Juan-Pablo Montoya has spoken about his difficult relationship with McLaren team principal Ron Dennis, whilst admitting that he is glad to have seen the back of Formula 1 – a sport populated, he claims, by robots.
The famously outspoken Colombian – now plying his trade in NASCAR with former Champ Car winning outfit Chip Ganassi Racing, with moderate success – began 94 grands prix in the top flight for Williams and McLaren from 2001 to 2006, before leaving abruptly to return across the Pond midway through his final season.
Though he triumphed on seven occasions, ascended the rostrum no fewer than 30 times and set 13 pole positions and twelve fastest laps in F1, Montoya is insistent that he does not miss life in the category deemed to be the pinnacle of international four-wheeled motorsport.
“In Formula 1 they want you to be a robot,” he told German publication Sport Bild
. “If you have a strong personality, you will have problems. I don't regret anything about changing to NASCAR.”
Whilst recalling with a degree of warmth his four-year period spent at Williams from 2001 to 2004, the 32-year-old had some harsh words for subsequent employer McLaren-Mercedes and his team-mate at Woking, Kimi Raikkonen, and suggested that the current grand prix crop are far too quick to make up excuses.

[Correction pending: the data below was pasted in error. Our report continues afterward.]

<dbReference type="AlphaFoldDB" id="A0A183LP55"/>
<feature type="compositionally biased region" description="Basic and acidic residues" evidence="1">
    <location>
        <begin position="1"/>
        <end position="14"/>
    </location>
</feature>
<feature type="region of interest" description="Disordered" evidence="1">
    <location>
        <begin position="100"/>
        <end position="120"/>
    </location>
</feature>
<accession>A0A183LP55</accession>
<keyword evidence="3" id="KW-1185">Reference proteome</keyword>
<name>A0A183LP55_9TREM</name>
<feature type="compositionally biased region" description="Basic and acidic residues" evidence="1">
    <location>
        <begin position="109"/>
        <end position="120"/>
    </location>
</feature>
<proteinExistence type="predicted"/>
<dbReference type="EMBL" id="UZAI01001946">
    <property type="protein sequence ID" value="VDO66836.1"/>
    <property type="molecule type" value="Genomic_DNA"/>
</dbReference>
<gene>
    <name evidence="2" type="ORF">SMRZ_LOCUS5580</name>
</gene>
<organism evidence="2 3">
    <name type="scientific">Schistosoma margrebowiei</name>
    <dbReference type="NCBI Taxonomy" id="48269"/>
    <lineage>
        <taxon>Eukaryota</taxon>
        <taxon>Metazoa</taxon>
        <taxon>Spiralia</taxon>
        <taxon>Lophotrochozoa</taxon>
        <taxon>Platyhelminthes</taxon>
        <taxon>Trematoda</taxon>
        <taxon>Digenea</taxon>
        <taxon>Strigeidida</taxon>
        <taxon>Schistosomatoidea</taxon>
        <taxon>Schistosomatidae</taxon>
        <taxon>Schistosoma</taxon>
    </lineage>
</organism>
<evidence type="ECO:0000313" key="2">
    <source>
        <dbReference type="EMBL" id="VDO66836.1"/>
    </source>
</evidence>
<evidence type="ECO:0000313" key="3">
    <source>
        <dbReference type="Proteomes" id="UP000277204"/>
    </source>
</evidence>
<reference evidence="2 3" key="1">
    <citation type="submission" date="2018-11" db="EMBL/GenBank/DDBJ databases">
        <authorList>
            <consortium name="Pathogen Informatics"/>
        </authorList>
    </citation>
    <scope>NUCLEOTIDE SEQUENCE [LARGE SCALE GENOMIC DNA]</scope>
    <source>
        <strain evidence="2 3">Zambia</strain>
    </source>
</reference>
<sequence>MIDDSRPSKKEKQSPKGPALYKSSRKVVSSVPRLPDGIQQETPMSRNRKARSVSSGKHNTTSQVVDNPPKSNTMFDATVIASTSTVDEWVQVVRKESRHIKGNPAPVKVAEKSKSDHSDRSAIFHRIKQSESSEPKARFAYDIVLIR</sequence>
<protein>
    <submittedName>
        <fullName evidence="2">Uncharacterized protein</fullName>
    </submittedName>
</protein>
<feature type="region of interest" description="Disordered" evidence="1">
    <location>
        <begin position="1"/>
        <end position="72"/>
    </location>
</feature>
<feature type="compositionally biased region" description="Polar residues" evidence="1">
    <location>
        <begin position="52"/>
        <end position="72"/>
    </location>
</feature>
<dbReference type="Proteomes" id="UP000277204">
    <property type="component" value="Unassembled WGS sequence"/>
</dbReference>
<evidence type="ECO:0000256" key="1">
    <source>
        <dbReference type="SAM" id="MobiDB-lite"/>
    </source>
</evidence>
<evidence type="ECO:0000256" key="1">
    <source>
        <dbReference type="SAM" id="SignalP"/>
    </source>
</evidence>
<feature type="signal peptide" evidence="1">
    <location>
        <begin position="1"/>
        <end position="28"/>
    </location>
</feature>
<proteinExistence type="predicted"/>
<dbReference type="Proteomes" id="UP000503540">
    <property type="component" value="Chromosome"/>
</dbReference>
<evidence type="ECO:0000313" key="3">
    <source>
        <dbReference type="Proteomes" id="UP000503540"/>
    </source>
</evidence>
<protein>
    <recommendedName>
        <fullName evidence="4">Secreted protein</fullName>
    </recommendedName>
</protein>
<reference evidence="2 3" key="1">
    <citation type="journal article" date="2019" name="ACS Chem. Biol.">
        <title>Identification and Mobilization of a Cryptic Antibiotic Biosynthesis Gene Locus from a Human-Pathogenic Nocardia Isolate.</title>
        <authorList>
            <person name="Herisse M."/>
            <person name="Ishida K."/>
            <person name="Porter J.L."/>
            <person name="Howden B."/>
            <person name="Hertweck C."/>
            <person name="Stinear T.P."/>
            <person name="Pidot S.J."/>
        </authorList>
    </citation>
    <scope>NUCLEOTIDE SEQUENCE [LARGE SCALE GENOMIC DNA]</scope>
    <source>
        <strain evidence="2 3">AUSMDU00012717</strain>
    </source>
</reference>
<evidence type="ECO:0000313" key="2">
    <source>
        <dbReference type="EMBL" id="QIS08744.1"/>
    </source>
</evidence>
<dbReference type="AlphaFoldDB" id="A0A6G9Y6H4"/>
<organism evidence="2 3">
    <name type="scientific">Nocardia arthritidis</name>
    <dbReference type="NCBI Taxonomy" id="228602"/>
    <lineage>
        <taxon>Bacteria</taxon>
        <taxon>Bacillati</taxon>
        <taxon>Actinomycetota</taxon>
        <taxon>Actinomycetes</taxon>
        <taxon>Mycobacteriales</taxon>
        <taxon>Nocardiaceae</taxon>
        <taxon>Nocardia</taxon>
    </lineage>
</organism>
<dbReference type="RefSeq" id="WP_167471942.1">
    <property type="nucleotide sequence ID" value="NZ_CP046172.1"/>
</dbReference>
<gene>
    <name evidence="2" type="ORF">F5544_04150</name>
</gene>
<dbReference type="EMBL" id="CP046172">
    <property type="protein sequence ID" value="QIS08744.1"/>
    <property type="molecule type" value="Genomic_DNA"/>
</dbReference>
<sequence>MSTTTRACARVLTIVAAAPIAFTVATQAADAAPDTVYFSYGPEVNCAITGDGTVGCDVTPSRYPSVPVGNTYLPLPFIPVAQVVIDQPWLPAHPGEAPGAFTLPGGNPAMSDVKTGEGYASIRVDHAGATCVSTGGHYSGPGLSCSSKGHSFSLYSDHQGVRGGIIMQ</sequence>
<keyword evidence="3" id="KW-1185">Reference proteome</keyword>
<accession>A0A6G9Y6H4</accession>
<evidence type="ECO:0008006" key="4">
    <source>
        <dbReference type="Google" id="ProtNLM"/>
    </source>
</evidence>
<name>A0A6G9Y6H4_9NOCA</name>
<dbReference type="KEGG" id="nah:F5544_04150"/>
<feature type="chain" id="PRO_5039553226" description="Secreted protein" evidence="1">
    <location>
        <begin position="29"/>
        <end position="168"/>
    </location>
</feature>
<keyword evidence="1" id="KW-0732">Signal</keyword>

“They complain about everything,” he stated. “Like in Monaco, they complained about reflections in the rear-view mirrors when they go through the tunnel. Me, I think 'just get on with it and drive!'
“Many people in F1 forget that it is a sport. McLaren, for example, take it much too seriously. With Ron [Dennis], you have a nice dinner with him one evening and then when you say 'hi' the next day, he is a totally different person.
“With Kimi it is not about whether you get along with him or not, because he never says anything – and it's difficult to know someone who doesn't talk, right?
“With BMW-Williams I had the most fun, with Patrick Head mostly. Patrick always said what he thinks – as I do. He always tried with every conversation to be polite, but by the end he could never keep it up; that was funny!”
The Bogotá native – who has notched up eight top-ten finishes from 56 NASCAR Sprint Cup starts – also added that he understood the reasons that had compelled former double F1 World Champion Fernando Alonso to cut short his three-year contract with McLaren at the end of last season.
“He saw that the future of the team was Lewis Hamilton,” Montoya underlined, “not Fernando Alonso.”